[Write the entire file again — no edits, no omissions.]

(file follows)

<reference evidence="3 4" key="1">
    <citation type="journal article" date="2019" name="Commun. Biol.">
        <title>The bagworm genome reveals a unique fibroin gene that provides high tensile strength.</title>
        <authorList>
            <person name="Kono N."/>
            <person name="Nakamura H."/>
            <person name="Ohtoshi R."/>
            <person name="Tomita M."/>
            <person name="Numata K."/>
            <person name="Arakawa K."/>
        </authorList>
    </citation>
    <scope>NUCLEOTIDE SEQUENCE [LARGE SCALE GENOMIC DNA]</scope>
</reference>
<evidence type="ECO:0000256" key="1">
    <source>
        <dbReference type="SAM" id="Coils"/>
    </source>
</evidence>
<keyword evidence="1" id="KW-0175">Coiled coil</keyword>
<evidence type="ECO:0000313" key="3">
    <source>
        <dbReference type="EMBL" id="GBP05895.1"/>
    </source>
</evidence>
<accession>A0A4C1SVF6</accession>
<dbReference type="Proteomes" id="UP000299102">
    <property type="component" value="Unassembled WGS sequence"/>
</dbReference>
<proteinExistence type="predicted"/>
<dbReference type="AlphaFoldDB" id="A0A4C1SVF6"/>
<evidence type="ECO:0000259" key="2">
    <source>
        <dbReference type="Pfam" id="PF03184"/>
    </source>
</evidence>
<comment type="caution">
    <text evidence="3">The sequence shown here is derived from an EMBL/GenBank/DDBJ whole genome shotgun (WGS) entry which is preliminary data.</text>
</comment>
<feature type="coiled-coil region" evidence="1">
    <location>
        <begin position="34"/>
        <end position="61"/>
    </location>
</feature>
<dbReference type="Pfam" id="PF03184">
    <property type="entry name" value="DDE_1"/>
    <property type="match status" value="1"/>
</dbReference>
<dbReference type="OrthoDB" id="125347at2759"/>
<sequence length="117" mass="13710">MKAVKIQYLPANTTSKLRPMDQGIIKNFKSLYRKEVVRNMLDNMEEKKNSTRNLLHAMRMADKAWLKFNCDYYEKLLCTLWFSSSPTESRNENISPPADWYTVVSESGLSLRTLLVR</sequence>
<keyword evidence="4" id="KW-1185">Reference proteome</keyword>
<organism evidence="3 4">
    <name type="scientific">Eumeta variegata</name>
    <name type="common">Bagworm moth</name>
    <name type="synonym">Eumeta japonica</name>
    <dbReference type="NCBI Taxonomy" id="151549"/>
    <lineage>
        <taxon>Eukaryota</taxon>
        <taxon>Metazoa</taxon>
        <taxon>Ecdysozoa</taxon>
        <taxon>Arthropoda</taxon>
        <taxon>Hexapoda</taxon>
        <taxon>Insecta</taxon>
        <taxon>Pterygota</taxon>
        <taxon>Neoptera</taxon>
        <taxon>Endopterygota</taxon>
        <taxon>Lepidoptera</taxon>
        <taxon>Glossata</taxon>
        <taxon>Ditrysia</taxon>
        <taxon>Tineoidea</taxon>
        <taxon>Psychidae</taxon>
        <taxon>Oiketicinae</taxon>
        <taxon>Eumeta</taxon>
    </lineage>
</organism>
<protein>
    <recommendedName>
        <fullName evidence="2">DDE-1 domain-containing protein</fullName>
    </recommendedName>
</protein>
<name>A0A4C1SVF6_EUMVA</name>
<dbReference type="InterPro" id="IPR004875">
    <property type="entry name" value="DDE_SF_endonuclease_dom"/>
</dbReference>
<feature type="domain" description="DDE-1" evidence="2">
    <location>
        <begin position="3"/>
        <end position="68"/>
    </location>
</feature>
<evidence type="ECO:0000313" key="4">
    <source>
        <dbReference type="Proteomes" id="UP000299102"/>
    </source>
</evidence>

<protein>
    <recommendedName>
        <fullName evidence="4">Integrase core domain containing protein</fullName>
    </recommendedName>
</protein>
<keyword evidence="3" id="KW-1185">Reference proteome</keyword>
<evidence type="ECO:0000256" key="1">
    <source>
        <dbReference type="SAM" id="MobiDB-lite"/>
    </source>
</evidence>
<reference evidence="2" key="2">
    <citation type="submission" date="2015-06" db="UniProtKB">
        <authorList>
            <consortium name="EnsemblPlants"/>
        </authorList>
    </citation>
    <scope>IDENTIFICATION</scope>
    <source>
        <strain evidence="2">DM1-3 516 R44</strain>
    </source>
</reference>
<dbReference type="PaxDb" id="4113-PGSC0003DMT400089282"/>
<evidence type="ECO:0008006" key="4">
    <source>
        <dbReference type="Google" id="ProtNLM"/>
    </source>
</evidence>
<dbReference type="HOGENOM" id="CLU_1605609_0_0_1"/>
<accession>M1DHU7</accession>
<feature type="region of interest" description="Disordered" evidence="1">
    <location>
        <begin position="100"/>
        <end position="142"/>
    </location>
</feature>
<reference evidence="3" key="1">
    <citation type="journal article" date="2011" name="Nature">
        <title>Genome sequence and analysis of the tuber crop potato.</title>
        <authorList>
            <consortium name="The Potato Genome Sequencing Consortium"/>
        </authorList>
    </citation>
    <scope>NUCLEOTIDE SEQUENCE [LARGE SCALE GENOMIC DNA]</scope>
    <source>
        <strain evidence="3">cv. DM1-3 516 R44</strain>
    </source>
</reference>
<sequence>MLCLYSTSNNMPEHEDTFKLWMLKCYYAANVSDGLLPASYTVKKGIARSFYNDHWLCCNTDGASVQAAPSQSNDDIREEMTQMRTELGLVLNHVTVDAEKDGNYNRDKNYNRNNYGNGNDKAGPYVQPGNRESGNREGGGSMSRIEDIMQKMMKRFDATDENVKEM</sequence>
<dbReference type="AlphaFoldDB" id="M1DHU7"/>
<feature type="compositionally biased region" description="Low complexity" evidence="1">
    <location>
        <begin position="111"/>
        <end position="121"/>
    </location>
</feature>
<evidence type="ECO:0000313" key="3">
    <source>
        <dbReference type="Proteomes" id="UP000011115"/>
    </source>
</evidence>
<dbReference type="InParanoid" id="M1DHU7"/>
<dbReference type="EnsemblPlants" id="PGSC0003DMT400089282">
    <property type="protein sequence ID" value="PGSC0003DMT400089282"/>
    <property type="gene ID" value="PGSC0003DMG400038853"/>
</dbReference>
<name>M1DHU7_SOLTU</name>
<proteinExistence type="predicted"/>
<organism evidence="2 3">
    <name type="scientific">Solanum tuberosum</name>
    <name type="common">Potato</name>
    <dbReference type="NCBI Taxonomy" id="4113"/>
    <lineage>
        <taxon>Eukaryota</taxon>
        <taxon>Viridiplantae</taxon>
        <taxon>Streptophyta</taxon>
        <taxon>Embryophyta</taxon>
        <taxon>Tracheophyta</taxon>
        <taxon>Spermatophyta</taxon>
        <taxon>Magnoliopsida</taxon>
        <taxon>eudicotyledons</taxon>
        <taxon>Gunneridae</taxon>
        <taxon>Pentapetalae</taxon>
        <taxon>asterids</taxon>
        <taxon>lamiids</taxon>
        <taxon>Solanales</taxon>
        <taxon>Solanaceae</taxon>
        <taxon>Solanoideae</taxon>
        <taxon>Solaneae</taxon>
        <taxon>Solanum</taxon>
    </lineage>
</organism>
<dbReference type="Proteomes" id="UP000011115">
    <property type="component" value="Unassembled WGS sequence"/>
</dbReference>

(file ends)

<reference evidence="3 4" key="1">
    <citation type="journal article" date="2019" name="Commun. Biol.">
        <title>The bagworm genome reveals a unique fibroin gene that provides high tensile strength.</title>
        <authorList>
            <person name="Kono N."/>
            <person name="Nakamura H."/>
            <person name="Ohtoshi R."/>
            <person name="Tomita M."/>
            <person name="Numata K."/>
            <person name="Arakawa K."/>
        </authorList>
    </citation>
    <scope>NUCLEOTIDE SEQUENCE [LARGE SCALE GENOMIC DNA]</scope>
</reference>
<evidence type="ECO:0000256" key="1">
    <source>
        <dbReference type="SAM" id="Coils"/>
    </source>
</evidence>
<keyword evidence="1" id="KW-0175">Coiled coil</keyword>
<evidence type="ECO:0000313" key="3">
    <source>
        <dbReference type="EMBL" id="GBP05895.1"/>
    </source>
</evidence>
<accession>A0A4C1SVF6</accession>
<dbReference type="Proteomes" id="UP000299102">
    <property type="component" value="Unassembled WGS sequence"/>
</dbReference>
<proteinExistence type="predicted"/>
<dbReference type="AlphaFoldDB" id="A0A4C1SVF6"/>
<evidence type="ECO:0000259" key="2">
    <source>
        <dbReference type="Pfam" id="PF03184"/>
    </source>
</evidence>
<comment type="caution">
    <text evidence="3">The sequence shown here is derived from an EMBL/GenBank/DDBJ whole genome shotgun (WGS) entry which is preliminary data.</text>
</comment>
<feature type="coiled-coil region" evidence="1">
    <location>
        <begin position="34"/>
        <end position="61"/>
    </location>
</feature>
<dbReference type="Pfam" id="PF03184">
    <property type="entry name" value="DDE_1"/>
    <property type="match status" value="1"/>
</dbReference>
<dbReference type="OrthoDB" id="125347at2759"/>
<sequence length="117" mass="13710">MKAVKIQYLPANTTSKLRPMDQGIIKNFKSLYRKEVVRNMLDNMEEKKNSTRNLLHAMRMADKAWLKFNCDYYEKLLCTLWFSSSPTESRNENISPPADWYTVVSESGLSLRTLLVR</sequence>
<keyword evidence="4" id="KW-1185">Reference proteome</keyword>
<organism evidence="3 4">
    <name type="scientific">Eumeta variegata</name>
    <name type="common">Bagworm moth</name>
    <name type="synonym">Eumeta japonica</name>
    <dbReference type="NCBI Taxonomy" id="151549"/>
    <lineage>
        <taxon>Eukaryota</taxon>
        <taxon>Metazoa</taxon>
        <taxon>Ecdysozoa</taxon>
        <taxon>Arthropoda</taxon>
        <taxon>Hexapoda</taxon>
        <taxon>Insecta</taxon>
        <taxon>Pterygota</taxon>
        <taxon>Neoptera</taxon>
        <taxon>Endopterygota</taxon>
        <taxon>Lepidoptera</taxon>
        <taxon>Glossata</taxon>
        <taxon>Ditrysia</taxon>
        <taxon>Tineoidea</taxon>
        <taxon>Psychidae</taxon>
        <taxon>Oiketicinae</taxon>
        <taxon>Eumeta</taxon>
    </lineage>
</organism>
<protein>
    <recommendedName>
        <fullName evidence="2">DDE-1 domain-containing protein</fullName>
    </recommendedName>
</protein>
<name>A0A4C1SVF6_EUMVA</name>
<dbReference type="InterPro" id="IPR004875">
    <property type="entry name" value="DDE_SF_endonuclease_dom"/>
</dbReference>
<feature type="domain" description="DDE-1" evidence="2">
    <location>
        <begin position="3"/>
        <end position="68"/>
    </location>
</feature>
<evidence type="ECO:0000313" key="4">
    <source>
        <dbReference type="Proteomes" id="UP000299102"/>
    </source>
</evidence>

<protein>
    <recommendedName>
        <fullName evidence="4">Integrase core domain containing protein</fullName>
    </recommendedName>
</protein>
<keyword evidence="3" id="KW-1185">Reference proteome</keyword>
<evidence type="ECO:0000256" key="1">
    <source>
        <dbReference type="SAM" id="MobiDB-lite"/>
    </source>
</evidence>
<reference evidence="2" key="2">
    <citation type="submission" date="2015-06" db="UniProtKB">
        <authorList>
            <consortium name="EnsemblPlants"/>
        </authorList>
    </citation>
    <scope>IDENTIFICATION</scope>
    <source>
        <strain evidence="2">DM1-3 516 R44</strain>
    </source>
</reference>
<dbReference type="PaxDb" id="4113-PGSC0003DMT400089282"/>
<evidence type="ECO:0008006" key="4">
    <source>
        <dbReference type="Google" id="ProtNLM"/>
    </source>
</evidence>
<dbReference type="HOGENOM" id="CLU_1605609_0_0_1"/>
<accession>M1DHU7</accession>
<feature type="region of interest" description="Disordered" evidence="1">
    <location>
        <begin position="100"/>
        <end position="142"/>
    </location>
</feature>
<reference evidence="3" key="1">
    <citation type="journal article" date="2011" name="Nature">
        <title>Genome sequence and analysis of the tuber crop potato.</title>
        <authorList>
            <consortium name="The Potato Genome Sequencing Consortium"/>
        </authorList>
    </citation>
    <scope>NUCLEOTIDE SEQUENCE [LARGE SCALE GENOMIC DNA]</scope>
    <source>
        <strain evidence="3">cv. DM1-3 516 R44</strain>
    </source>
</reference>
<sequence>MLCLYSTSNNMPEHEDTFKLWMLKCYYAANVSDGLLPASYTVKKGIARSFYNDHWLCCNTDGASVQAAPSQSNDDIREEMTQMRTELGLVLNHVTVDAEKDGNYNRDKNYNRNNYGNGNDKAGPYVQPGNRESGNREGGGSMSRIEDIMQKMMKRFDATDENVKEM</sequence>
<dbReference type="AlphaFoldDB" id="M1DHU7"/>
<feature type="compositionally biased region" description="Low complexity" evidence="1">
    <location>
        <begin position="111"/>
        <end position="121"/>
    </location>
</feature>
<evidence type="ECO:0000313" key="3">
    <source>
        <dbReference type="Proteomes" id="UP000011115"/>
    </source>
</evidence>
<dbReference type="InParanoid" id="M1DHU7"/>
<dbReference type="EnsemblPlants" id="PGSC0003DMT400089282">
    <property type="protein sequence ID" value="PGSC0003DMT400089282"/>
    <property type="gene ID" value="PGSC0003DMG400038853"/>
</dbReference>
<name>M1DHU7_SOLTU</name>
<proteinExistence type="predicted"/>
<organism evidence="2 3">
    <name type="scientific">Solanum tuberosum</name>
    <name type="common">Potato</name>
    <dbReference type="NCBI Taxonomy" id="4113"/>
    <lineage>
        <taxon>Eukaryota</taxon>
        <taxon>Viridiplantae</taxon>
        <taxon>Streptophyta</taxon>
        <taxon>Embryophyta</taxon>
        <taxon>Tracheophyta</taxon>
        <taxon>Spermatophyta</taxon>
        <taxon>Magnoliopsida</taxon>
        <taxon>eudicotyledons</taxon>
        <taxon>Gunneridae</taxon>
        <taxon>Pentapetalae</taxon>
        <taxon>asterids</taxon>
        <taxon>lamiids</taxon>
        <taxon>Solanales</taxon>
        <taxon>Solanaceae</taxon>
        <taxon>Solanoideae</taxon>
        <taxon>Solaneae</taxon>
        <taxon>Solanum</taxon>
    </lineage>
</organism>
<dbReference type="Proteomes" id="UP000011115">
    <property type="component" value="Unassembled WGS sequence"/>
</dbReference>